• Vitamin C 1 gram IV 8 hourly plus oral vitamin E and selenium for 7 days was given to 4294 patients acutely admitted to their trauma centre (90.) In the antioxidant groups, hospital stay was significantly reduced (3 vs 4 days, P<0.001), and ICU stay (2 vs 3 days, P<0.001). Mortality was lower (6.1 vs 8.5%, P<0.001), and patients with an expected survival of less than 50% survived best (odds ratio 0.24).
• In a European study of patients admitted to ICU with organ failure after cardiac surgery, major trauma or subarachnoid haemorrhage, were given an intravenous antioxidant cocktail of selenium, zinc, vitamin B1 and vitamin C 1.1 grams daily (double doses on days 1 and 3)⁹¹. Most endpoints did not change although the antioxidant group had lower inflammatory markers, and the trauma survivors had 10 days shorter hospital stay (P<0.045). The authors state the reduced inflammatory response may prove beneficial in conditions with an intense inflammation.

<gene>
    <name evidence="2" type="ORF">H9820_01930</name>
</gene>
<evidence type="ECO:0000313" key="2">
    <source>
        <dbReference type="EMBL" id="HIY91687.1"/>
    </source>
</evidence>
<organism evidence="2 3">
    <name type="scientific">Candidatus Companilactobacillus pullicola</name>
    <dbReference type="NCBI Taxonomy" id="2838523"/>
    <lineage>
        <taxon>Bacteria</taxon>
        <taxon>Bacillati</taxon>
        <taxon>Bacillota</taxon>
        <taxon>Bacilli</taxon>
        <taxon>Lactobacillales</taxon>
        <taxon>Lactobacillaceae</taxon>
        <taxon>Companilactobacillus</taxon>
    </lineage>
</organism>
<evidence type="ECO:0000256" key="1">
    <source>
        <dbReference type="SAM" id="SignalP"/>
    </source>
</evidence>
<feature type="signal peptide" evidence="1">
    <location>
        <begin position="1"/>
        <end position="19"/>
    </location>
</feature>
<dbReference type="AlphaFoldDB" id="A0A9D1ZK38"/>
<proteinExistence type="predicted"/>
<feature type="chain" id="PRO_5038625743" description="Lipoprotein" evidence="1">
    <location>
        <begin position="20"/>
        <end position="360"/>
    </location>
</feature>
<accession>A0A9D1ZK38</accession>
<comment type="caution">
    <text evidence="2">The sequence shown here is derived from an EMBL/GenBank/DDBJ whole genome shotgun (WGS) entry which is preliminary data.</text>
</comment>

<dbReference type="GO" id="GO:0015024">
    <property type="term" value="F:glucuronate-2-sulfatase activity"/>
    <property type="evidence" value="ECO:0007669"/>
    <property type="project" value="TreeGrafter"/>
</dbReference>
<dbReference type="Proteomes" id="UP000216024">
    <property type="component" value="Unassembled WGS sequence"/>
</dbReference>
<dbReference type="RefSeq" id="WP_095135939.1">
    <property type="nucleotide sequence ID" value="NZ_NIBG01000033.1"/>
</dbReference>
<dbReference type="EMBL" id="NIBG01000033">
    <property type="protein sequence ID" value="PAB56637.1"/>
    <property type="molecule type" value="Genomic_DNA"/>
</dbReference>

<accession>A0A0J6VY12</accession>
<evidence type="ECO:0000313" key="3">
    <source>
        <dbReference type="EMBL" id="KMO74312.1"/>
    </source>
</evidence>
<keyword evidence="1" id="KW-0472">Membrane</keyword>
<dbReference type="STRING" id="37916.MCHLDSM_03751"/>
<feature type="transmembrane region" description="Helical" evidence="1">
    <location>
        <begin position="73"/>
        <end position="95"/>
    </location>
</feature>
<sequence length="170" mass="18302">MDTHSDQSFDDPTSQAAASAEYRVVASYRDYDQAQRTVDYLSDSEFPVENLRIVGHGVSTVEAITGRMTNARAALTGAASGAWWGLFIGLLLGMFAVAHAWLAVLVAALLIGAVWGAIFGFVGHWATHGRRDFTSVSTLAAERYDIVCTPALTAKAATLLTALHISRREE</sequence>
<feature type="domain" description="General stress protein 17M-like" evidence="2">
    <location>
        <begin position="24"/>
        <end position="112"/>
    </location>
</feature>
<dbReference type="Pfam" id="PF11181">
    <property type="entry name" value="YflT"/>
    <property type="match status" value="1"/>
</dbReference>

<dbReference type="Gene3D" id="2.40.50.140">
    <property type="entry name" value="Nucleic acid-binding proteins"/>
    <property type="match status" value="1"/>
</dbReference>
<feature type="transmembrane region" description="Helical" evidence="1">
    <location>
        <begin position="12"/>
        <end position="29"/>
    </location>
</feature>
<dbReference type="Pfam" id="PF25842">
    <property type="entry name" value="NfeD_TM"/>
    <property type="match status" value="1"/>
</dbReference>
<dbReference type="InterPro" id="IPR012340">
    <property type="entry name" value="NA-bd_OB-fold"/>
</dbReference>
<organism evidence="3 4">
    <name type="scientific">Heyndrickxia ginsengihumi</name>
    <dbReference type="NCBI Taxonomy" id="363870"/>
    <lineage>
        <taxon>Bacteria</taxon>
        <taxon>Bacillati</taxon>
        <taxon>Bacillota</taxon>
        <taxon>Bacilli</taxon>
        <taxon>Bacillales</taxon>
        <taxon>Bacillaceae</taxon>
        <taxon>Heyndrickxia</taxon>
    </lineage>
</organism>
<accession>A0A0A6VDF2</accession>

• A study from The University of Michigan in critically ill trauma patients, gave 2272 patients selenium, 3000iu vitamin E and 3 grams of IV vitamin C for 7 days, and compared them with 2022 patients with similar conditions admitted in the previous year⁹². Those receiving antioxidants had less abdominal compartment syndrome (0.7 vs 2.9%, P<0.001), surgical site infections (1.3 vs 2.7, P<0.002), ventilator respiratory failure (7.1 vs 10.8, P<0.001), pulmonary failure (17.4 vs 27.6%, P< 0.001). Multivariate regression showed a 53% odds reduction in abdominal wall complications and 38% odds reduction in respiratory failure.